Brain cells communicate using a small electric current, which creates electrical fields. These electrical fields are measured using a method called electroencephalography (EEG), using  electrodes attached to the scalp. The measurement of the electrical fields can be seen on a graph, which look like waves (so-called ‘brain waves’). These brain waves measured on different regions of the brain are compared – the more similarity, the greater the coherence, and the more efficiently the neurons are communicating.

To illustrate this, think of a company. If each department of a company is communicating well with one another, their work is going to be better. Say the company is trying to launch a new website for their products. The executives of the company need to communicate to the marketing team the core messages they want to show on the website. The marketers then need to communicate with the developers, designers, and customer service representatives to figure out more in detail the exact messages they want to display, what products they should prioritise, and how to make sure they are meeting the needs of the customers. Then of course, the executives have to sign off on the whole thing throughout the process. The better these departments communicate, the more efficiently the website will be done, and the happier everyone will be!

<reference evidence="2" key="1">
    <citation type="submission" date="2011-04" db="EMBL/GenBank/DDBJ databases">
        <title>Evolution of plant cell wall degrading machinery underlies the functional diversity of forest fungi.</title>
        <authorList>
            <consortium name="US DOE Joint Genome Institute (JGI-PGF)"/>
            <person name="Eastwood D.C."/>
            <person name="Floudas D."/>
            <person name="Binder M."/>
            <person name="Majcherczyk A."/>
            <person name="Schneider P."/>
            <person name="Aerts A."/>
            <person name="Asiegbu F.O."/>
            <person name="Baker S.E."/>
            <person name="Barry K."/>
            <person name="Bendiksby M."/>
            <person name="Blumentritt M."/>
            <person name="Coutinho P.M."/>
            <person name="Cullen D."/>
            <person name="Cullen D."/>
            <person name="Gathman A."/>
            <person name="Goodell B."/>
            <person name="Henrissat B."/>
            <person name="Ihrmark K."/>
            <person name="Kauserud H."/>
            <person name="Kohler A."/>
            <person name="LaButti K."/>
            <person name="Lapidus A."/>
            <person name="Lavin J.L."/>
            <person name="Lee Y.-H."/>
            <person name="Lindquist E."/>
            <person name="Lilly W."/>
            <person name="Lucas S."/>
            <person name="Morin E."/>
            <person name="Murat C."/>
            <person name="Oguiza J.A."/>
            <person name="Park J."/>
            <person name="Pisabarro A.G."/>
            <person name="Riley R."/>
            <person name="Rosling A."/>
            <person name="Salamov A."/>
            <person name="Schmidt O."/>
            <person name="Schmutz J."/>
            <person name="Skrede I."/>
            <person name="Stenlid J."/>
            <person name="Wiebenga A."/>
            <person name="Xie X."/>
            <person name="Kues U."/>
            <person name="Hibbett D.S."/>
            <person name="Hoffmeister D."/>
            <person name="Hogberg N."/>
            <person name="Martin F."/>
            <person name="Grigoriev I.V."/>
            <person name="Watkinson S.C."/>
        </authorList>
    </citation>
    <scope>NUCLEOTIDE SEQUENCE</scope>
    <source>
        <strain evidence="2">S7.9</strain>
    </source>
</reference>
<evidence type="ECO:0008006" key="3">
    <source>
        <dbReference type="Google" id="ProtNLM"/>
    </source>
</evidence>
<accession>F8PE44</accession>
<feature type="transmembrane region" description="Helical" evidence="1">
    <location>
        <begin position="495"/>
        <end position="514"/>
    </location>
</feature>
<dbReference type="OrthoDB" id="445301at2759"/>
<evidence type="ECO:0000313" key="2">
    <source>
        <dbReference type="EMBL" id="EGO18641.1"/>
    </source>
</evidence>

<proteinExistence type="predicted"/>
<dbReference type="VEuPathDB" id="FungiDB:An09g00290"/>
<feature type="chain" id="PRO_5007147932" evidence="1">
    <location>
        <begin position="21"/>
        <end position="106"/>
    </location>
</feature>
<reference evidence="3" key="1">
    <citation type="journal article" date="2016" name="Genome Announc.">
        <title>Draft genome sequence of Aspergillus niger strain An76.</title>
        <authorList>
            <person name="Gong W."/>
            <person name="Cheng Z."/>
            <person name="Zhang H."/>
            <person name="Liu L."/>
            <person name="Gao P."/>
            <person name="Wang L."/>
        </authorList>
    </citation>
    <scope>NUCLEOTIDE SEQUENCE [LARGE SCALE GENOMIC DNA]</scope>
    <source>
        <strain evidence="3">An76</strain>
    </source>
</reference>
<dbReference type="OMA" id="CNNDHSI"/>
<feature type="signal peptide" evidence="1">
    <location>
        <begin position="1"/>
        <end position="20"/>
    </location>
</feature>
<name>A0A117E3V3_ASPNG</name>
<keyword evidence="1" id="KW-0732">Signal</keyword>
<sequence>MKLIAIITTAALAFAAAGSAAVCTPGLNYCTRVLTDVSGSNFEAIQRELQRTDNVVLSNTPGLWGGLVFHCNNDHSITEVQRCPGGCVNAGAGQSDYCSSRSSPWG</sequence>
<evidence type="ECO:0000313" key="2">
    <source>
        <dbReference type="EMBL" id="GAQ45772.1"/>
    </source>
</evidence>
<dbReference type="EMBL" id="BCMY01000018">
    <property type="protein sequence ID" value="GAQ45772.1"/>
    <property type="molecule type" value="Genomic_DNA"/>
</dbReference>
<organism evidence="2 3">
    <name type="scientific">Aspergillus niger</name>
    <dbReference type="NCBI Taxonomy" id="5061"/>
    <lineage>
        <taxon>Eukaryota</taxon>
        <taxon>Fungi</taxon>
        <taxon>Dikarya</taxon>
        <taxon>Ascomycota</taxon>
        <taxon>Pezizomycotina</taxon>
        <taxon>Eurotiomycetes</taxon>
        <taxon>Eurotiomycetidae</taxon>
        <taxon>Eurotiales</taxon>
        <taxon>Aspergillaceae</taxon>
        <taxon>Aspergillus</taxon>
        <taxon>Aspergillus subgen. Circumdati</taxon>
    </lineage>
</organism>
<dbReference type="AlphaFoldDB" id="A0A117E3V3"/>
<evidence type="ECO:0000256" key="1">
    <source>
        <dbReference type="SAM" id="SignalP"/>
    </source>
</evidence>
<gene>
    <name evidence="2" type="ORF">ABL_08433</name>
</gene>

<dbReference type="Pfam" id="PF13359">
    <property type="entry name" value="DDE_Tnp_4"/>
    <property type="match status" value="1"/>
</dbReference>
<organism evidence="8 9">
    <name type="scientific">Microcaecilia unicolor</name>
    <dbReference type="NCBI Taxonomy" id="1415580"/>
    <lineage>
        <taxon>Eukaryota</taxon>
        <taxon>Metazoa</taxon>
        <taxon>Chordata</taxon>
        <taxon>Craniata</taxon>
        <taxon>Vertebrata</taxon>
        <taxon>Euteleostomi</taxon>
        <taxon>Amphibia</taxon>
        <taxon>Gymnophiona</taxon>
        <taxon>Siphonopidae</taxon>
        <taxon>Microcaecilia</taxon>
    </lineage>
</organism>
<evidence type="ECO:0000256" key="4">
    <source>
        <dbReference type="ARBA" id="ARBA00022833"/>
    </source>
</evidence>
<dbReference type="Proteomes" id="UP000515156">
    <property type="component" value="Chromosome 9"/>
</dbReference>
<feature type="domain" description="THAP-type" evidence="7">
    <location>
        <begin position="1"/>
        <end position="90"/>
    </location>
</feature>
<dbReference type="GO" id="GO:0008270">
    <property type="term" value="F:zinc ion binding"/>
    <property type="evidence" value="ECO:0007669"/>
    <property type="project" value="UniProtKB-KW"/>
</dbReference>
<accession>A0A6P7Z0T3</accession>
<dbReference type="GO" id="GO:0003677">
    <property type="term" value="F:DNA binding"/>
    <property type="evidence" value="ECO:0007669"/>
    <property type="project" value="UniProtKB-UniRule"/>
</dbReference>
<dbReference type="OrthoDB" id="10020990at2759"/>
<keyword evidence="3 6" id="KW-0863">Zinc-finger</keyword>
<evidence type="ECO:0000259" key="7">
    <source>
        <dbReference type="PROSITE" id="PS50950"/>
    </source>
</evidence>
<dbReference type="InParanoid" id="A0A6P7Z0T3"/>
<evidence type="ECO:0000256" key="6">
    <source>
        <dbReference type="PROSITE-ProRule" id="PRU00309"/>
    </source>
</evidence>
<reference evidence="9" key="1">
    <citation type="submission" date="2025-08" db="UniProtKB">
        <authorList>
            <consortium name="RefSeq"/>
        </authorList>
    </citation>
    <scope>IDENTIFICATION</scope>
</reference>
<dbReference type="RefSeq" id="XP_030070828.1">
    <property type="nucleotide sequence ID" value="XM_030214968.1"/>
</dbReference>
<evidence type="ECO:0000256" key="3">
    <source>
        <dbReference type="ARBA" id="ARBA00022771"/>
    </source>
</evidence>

In the same way, because EEG alpha coherence increases through the practice of the TM technique¹, the brain is going to be working better. High EEG alpha coherence has been shown to correlate with higher creativity, higher moral reasoning, increased IQ, a better grade point average, and more. In other words, the brain is able to take care of all its crucial tasks much more effectively.¹